C) Unleashing of the revolt sold as “spontaneous” and narration of the gradual involvement of a large part of the population. The narrative provides a circumstantial casus belli, which nevertheless triggers the revolt in a slow fire. The role of the university students is decisive, as in every protest movement and in every revolt, and the escalation of the crisis occurs with the apparently unprovoked murder of one or more people, from which a more aggressive level of protest may emerge. An important part of the script consists of images evoking positive feelings to which the government responds harshly, leading to the defection of soldiers and policemen, civil servants and ambassadors who denounce the government for which they have always worked and identify with the uprising.
D) Events are obscured in the part where armed rioters and the behavior of criminals are recorded, and instead are exalted by producing dramatic images of government reaction, whether fake or real. As in conventional wars, the manipulation of images and texts corresponds to the concealment of reasons.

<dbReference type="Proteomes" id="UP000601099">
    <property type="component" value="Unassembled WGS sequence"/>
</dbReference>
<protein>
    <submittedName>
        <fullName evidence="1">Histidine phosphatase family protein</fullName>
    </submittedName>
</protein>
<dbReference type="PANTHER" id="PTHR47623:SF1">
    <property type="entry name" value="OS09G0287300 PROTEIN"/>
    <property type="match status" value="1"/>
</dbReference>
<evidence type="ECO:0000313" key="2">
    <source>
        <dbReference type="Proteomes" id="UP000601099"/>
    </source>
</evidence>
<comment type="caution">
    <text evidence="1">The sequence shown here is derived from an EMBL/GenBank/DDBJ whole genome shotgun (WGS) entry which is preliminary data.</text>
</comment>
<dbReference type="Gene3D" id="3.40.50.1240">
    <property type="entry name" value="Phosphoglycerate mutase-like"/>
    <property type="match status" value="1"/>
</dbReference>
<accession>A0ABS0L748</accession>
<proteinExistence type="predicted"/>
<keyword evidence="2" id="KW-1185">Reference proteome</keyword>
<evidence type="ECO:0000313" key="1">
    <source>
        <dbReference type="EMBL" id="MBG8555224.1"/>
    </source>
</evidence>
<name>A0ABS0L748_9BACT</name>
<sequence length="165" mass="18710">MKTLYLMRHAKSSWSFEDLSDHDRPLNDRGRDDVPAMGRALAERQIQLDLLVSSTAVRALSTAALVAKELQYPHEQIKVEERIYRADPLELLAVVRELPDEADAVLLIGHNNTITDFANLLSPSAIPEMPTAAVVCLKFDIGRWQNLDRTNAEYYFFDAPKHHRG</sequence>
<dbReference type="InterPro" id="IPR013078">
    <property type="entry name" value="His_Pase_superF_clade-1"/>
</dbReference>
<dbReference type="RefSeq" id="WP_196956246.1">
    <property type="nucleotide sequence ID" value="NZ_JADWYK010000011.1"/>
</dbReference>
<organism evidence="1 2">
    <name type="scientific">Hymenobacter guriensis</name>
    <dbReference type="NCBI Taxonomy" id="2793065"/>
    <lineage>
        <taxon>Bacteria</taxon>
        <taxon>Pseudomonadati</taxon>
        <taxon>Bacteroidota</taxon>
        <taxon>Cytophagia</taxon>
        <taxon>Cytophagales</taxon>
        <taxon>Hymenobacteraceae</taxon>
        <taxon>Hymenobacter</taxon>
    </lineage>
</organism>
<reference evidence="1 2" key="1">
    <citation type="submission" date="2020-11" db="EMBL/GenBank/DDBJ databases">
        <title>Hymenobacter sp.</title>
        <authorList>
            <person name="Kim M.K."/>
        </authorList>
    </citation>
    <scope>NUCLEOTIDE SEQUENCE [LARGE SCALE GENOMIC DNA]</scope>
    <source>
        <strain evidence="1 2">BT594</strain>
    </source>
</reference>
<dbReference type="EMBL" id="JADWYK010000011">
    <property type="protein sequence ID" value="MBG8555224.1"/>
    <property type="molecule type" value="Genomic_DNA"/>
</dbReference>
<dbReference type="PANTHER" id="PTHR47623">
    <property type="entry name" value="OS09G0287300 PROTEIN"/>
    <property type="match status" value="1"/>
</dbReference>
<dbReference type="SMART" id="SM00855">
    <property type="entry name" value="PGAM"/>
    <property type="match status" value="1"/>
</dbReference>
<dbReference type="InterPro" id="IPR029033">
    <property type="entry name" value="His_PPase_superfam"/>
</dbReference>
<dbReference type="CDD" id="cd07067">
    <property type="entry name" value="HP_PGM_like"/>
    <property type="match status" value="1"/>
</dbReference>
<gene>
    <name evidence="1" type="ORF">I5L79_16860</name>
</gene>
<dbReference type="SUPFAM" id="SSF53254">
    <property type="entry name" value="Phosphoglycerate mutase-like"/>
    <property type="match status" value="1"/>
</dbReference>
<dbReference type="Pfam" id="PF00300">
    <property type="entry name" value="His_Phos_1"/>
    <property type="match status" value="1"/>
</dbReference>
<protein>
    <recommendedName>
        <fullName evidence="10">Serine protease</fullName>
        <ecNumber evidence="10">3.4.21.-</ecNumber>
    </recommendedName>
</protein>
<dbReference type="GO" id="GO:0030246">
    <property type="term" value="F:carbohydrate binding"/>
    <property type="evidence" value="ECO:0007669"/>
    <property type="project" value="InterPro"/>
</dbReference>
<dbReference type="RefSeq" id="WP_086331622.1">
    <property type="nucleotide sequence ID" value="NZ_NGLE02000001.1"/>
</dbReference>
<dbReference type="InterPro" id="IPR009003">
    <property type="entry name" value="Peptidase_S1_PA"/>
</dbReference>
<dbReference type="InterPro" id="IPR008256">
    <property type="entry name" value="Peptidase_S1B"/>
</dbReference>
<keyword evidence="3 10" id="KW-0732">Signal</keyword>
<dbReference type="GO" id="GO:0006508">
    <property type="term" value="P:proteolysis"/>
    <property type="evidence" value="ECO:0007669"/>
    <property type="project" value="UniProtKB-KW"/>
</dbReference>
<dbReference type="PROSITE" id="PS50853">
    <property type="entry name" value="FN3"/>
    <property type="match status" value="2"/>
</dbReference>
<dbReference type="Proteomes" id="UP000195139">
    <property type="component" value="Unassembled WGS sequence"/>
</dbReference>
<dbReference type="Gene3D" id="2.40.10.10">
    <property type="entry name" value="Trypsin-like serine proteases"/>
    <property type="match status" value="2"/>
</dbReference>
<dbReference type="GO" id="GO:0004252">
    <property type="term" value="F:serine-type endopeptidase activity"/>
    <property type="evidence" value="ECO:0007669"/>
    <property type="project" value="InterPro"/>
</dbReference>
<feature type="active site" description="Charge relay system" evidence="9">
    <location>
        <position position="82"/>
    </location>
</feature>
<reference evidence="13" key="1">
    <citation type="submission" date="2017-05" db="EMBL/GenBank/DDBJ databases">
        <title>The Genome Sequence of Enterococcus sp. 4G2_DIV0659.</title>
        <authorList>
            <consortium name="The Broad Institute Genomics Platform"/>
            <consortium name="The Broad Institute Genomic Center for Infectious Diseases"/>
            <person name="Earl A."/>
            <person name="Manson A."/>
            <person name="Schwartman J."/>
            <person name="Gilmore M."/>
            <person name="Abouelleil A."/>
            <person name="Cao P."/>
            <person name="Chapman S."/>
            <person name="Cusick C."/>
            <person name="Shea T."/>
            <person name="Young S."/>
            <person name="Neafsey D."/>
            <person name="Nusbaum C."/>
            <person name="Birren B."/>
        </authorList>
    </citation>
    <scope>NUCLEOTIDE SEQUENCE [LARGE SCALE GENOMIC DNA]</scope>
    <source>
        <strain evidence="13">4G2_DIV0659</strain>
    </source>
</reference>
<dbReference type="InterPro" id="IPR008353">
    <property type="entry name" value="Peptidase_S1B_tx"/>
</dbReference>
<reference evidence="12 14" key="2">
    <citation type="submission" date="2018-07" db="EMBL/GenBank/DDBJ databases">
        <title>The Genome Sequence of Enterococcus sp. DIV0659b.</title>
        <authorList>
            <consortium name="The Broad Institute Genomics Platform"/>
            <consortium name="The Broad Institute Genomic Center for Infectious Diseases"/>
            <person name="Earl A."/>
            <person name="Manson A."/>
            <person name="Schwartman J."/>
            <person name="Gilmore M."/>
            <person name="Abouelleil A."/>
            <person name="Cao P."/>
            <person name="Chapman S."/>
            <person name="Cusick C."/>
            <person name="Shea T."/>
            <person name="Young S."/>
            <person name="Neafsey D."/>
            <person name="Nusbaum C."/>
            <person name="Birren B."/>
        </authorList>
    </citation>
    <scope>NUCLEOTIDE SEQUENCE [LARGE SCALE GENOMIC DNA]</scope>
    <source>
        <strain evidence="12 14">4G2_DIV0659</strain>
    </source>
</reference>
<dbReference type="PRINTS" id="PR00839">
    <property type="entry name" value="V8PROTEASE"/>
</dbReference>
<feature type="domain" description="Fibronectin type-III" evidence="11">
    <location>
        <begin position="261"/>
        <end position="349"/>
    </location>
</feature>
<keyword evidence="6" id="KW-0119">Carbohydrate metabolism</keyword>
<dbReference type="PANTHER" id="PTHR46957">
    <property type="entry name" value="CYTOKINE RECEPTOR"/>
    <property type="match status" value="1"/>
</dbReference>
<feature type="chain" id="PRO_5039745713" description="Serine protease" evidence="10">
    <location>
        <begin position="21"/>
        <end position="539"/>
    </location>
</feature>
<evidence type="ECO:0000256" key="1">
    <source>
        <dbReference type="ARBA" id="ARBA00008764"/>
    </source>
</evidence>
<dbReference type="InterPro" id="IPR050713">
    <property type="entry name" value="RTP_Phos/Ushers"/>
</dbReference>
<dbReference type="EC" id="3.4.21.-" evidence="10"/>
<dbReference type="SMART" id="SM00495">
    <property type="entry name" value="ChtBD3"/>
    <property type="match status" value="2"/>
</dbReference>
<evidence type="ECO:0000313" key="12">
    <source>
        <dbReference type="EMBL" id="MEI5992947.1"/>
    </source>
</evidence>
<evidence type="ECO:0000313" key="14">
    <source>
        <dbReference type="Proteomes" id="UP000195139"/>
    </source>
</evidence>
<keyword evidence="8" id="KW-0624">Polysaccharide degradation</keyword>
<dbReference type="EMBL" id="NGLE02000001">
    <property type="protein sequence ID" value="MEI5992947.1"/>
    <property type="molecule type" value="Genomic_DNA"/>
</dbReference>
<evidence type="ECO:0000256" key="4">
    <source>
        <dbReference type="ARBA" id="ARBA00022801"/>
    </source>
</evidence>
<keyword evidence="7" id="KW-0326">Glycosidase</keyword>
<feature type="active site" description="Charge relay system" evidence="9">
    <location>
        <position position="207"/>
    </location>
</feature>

E) Pure hatred stands out in the conduct of the coup, but is omitted by the media system, which instead disseminates images of a romantic character in support of the revolt. The pianist, Churchill’s victory sign, the tears, the slogans and the hugs become the images around which the righteous are counted. Which, let it be clear, are almost always beautiful, pure and compelling in their depiction of change.
F) They are also so because they express concepts in short sentences with an emotional effect, upon which to tell the next step, which will transform those same sentences into a mnemonic meme capable of penetrating any cognitive distrust of those invested by the story.
Information, therefore, is a strategic weapon for any war, whether procured or suffered. But its default condition is absolute osmosis between the political, financial, media and military systems.
The decisive stake is to represent a free world fighting against those who oppose it: the former being by definition “free”, the latter can only be “dictatorial”. No plural concepts or different models of democracy and freedom are admitted: the crisis of unipolar domination is too deep to be tackled with liberal principles. Not only against Socialism or Indipendentism: also liberal thought and democracy, sold as their doctrine, have become the enemy of those who claim to represent them.